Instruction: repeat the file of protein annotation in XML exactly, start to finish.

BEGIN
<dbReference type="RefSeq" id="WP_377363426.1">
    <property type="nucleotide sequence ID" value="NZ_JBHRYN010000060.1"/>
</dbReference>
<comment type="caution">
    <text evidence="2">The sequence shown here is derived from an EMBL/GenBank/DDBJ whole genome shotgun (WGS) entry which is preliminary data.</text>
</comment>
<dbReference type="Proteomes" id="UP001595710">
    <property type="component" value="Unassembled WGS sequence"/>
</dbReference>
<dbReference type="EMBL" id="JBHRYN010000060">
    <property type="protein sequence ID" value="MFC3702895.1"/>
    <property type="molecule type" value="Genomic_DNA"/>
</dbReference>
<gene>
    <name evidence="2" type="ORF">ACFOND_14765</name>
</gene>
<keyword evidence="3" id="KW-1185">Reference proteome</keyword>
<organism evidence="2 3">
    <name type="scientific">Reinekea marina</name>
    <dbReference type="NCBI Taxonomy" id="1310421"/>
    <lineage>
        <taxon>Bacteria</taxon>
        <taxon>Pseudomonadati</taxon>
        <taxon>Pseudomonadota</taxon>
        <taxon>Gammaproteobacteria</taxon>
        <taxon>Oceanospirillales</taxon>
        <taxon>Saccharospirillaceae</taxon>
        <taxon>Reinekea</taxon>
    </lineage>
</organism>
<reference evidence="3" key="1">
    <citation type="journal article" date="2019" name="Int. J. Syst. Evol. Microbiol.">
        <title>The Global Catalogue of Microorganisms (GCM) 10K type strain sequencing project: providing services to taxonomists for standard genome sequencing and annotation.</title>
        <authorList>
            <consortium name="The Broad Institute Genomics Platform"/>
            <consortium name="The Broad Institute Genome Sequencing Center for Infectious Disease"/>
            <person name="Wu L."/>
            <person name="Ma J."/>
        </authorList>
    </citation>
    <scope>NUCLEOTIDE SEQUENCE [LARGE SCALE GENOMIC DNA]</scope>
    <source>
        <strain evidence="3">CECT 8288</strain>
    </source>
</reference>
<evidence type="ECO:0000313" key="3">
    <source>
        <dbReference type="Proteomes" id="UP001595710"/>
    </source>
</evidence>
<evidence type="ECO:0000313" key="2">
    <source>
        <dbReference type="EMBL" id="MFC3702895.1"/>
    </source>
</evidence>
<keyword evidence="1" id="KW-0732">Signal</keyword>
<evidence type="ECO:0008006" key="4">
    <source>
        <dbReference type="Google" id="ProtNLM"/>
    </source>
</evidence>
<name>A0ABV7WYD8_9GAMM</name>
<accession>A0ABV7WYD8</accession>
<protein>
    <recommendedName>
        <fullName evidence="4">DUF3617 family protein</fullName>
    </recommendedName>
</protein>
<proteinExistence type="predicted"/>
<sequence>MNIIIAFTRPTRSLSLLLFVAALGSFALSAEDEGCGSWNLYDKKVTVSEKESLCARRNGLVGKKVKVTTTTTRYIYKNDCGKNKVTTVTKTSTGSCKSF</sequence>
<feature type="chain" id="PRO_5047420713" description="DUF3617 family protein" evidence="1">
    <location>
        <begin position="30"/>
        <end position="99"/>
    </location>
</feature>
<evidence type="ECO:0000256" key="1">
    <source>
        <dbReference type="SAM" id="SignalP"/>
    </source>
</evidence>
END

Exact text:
<dbReference type="RefSeq" id="WP_377363426.1">
    <property type="nucleotide sequence ID" value="NZ_JBHRYN010000060.1"/>
</dbReference>
<comment type="caution">
    <text evidence="2">The sequence shown here is derived from an EMBL/GenBank/DDBJ whole genome shotgun (WGS) entry which is preliminary data.</text>
</comment>
<dbReference type="Proteomes" id="UP001595710">
    <property type="component" value="Unassembled WGS sequence"/>
</dbReference>
<dbReference type="EMBL" id="JBHRYN010000060">
    <property type="protein sequence ID" value="MFC3702895.1"/>
    <property type="molecule type" value="Genomic_DNA"/>
</dbReference>
<gene>
    <name evidence="2" type="ORF">ACFOND_14765</name>
</gene>
<keyword evidence="3" id="KW-1185">Reference proteome</keyword>
<organism evidence="2 3">
    <name type="scientific">Reinekea marina</name>
    <dbReference type="NCBI Taxonomy" id="1310421"/>
    <lineage>
        <taxon>Bacteria</taxon>
        <taxon>Pseudomonadati</taxon>
        <taxon>Pseudomonadota</taxon>
        <taxon>Gammaproteobacteria</taxon>
        <taxon>Oceanospirillales</taxon>
        <taxon>Saccharospirillaceae</taxon>
        <taxon>Reinekea</taxon>
    </lineage>
</organism>
<reference evidence="3" key="1">
    <citation type="journal article" date="2019" name="Int. J. Syst. Evol. Microbiol.">
        <title>The Global Catalogue of Microorganisms (GCM) 10K type strain sequencing project: providing services to taxonomists for standard genome sequencing and annotation.</title>
        <authorList>
            <consortium name="The Broad Institute Genomics Platform"/>
            <consortium name="The Broad Institute Genome Sequencing Center for Infectious Disease"/>
            <person name="Wu L."/>
            <person name="Ma J."/>
        </authorList>
    </citation>
    <scope>NUCLEOTIDE SEQUENCE [LARGE SCALE GENOMIC DNA]</scope>
    <source>
        <strain evidence="3">CECT 8288</strain>
    </source>
</reference>
<evidence type="ECO:0000313" key="3">
    <source>
        <dbReference type="Proteomes" id="UP001595710"/>
    </source>
</evidence>
<evidence type="ECO:0000313" key="2">
    <source>
        <dbReference type="EMBL" id="MFC3702895.1"/>
    </source>
</evidence>
<keyword evidence="1" id="KW-0732">Signal</keyword>
<evidence type="ECO:0008006" key="4">
    <source>
        <dbReference type="Google" id="ProtNLM"/>
    </source>
</evidence>
<name>A0ABV7WYD8_9GAMM</name>
<accession>A0ABV7WYD8</accession>
<protein>
    <recommendedName>
        <fullName evidence="4">DUF3617 family protein</fullName>
    </recommendedName>
</protein>
<proteinExistence type="predicted"/>
<sequence>MNIIIAFTRPTRSLSLLLFVAALGSFALSAEDEGCGSWNLYDKKVTVSEKESLCARRNGLVGKKVKVTTTTTRYIYKNDCGKNKVTTVTKTSTGSCKSF</sequence>
<feature type="chain" id="PRO_5047420713" description="DUF3617 family protein" evidence="1">
    <location>
        <begin position="30"/>
        <end position="99"/>
    </location>
</feature>
<evidence type="ECO:0000256" key="1">
    <source>
        <dbReference type="SAM" id="SignalP"/>
    </source>
</evidence>